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My Kids Listen to Their Teachers, Their Friends, Their Grandma - Why Don't They Listen to Me?

We hear this question almost more than any other. Children who apparently have healthy, able ears are not listening to their parents.

What is wrong with this generation?

While it may be argued that children of this generation are short on attention span, there really isn’t anything wrong with the kids. The answer is simple: When children don’t listen it is because we teach them not to listen.

Yes, that’s right – they are just doing as they’ve been taught. They know that if they don’t listen, Mom or Dad will repeat, nag, beg, suggest, wish, should and finally let them know when they really do have to pay attention. We may tell them it’s time to listen with a change in tone, volume, or blood pressure. Perhaps they know it’s time when their ears are ringing or when we pick them up and move them, feeling embarrassed or disrespected. It tends to happen the same way every time.

At Parenting Power, we call this a Family Habit. The same scenario plays out over and over again. In the end, we are disappointed that they don’t listen and that they don’t respect us enough to do what we ask. Each time, we hope and pray that this will be the day they gain respect for us and finally do as they are told the first time. Each time, our hopes are dashed and we remember the time when we listened to our parents’ every word. (Is our hindsight slightly more perfect than the reality was?)
The only behaviour we can change is our own. SO how do we use this simple explanation to change our behaviour to get our kids to listen?

The strategy is pretty basic and comes in two parts:

1. Skip all the chatter and get to the “make them listen” tone right away
2. Be beside them when you do step 1.
And now for the details. Skipping the chatter can be tough when we are stuck in the old habit. There is a way to shake the old patterns. When you hear that little voice in your head or gut hoping that your kids will make the right choice this time and come bounding down to dinner with a lilt in their steps and smiles on their faces – realize that it isn’t going to happen without a change in your behaviour. Stop talking and move to Step 2.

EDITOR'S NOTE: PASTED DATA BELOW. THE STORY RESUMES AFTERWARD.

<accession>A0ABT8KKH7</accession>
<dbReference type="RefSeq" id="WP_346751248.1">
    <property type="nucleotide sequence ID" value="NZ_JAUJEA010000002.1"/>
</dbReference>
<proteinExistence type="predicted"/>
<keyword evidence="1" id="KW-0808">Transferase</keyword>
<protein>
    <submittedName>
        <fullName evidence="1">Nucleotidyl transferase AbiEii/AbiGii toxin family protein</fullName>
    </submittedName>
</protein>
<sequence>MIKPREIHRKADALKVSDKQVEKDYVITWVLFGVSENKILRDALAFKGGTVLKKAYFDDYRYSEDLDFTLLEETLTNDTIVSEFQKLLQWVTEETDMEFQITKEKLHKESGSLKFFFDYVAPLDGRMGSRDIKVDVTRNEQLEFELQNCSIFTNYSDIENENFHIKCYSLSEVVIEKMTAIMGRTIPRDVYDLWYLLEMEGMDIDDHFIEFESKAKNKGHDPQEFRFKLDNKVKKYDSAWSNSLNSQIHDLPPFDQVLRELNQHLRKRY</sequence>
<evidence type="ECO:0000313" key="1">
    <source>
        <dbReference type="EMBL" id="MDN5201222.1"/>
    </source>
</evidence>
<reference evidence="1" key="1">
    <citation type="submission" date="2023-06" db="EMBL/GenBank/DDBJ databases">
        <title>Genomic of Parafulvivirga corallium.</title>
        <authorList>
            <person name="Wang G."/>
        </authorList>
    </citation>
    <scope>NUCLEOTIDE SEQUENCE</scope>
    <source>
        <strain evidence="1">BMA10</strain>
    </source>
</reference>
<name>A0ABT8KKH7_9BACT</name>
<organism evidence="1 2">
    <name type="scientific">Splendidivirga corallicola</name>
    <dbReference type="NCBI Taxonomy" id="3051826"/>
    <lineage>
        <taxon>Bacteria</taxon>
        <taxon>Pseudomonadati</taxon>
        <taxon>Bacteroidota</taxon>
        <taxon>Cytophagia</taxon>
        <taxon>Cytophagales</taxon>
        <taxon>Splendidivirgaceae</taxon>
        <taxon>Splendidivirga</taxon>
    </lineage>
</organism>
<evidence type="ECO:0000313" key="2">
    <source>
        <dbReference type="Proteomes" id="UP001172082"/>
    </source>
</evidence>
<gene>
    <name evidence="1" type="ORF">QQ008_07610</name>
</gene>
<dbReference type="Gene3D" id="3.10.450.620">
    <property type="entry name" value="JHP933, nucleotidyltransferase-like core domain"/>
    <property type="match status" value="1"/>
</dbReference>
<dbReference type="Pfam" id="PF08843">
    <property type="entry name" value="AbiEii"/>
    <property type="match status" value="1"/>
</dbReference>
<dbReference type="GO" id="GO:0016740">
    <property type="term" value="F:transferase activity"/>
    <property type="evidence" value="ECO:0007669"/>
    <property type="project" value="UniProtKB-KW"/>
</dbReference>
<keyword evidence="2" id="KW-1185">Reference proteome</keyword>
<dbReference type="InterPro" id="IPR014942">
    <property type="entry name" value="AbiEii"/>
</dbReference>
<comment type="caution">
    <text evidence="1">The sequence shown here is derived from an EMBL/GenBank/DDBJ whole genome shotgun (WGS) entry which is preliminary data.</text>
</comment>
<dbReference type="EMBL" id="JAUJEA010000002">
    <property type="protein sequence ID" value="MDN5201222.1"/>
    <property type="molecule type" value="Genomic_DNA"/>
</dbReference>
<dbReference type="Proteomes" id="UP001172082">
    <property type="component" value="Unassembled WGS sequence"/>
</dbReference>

Often, when we want our children to listen, we are talking to them from another room in the house, possibly on another floor or at least out of grabbing range. This means that they might not hear us the first or second time, or they can at least pretend to not hear us. If they can hear us but we can’t touch them, they may play the “make me” game where they suddenly decide a game of chase would be more fun than complying.

It does take a bit more work and forethought to be in close proximity but it won’t be this way forever and the compliance will make it worth it. When we are right beside them, we can be sure they are listening. A gentle rub of the elbow or tap on the shoulder can also draw their attention. We can look in the eyes and even ask them to repeat what we need of them. If they don’t listen, we can make it happen because we are right there.
Some examples might be:

“Buddy, it’s time for dinner; are you going to turn of the TV or am I?”

“Jane, the brick needs to go on the floor – do you need my help or can you do it yourself?”

Being close to our kids minimizes the need to yell and because we can follow through easily, knowing that they are “choosing to have our help” if they don’t comply, we don’t end up asking many times in a row. They learn that we mean what we say when we say it the first time.

As with any change in discipline, you won’t get it right 100% of the time and neither will they. However, when you take the time to teach a new habit, it pays off and eventually you will be able to call from another room. When the whole thing starts to slip; and it will from time to time; go back to the re-teaching and remember it all comes down to three little words…our mantra…ACT DON’T YAK!

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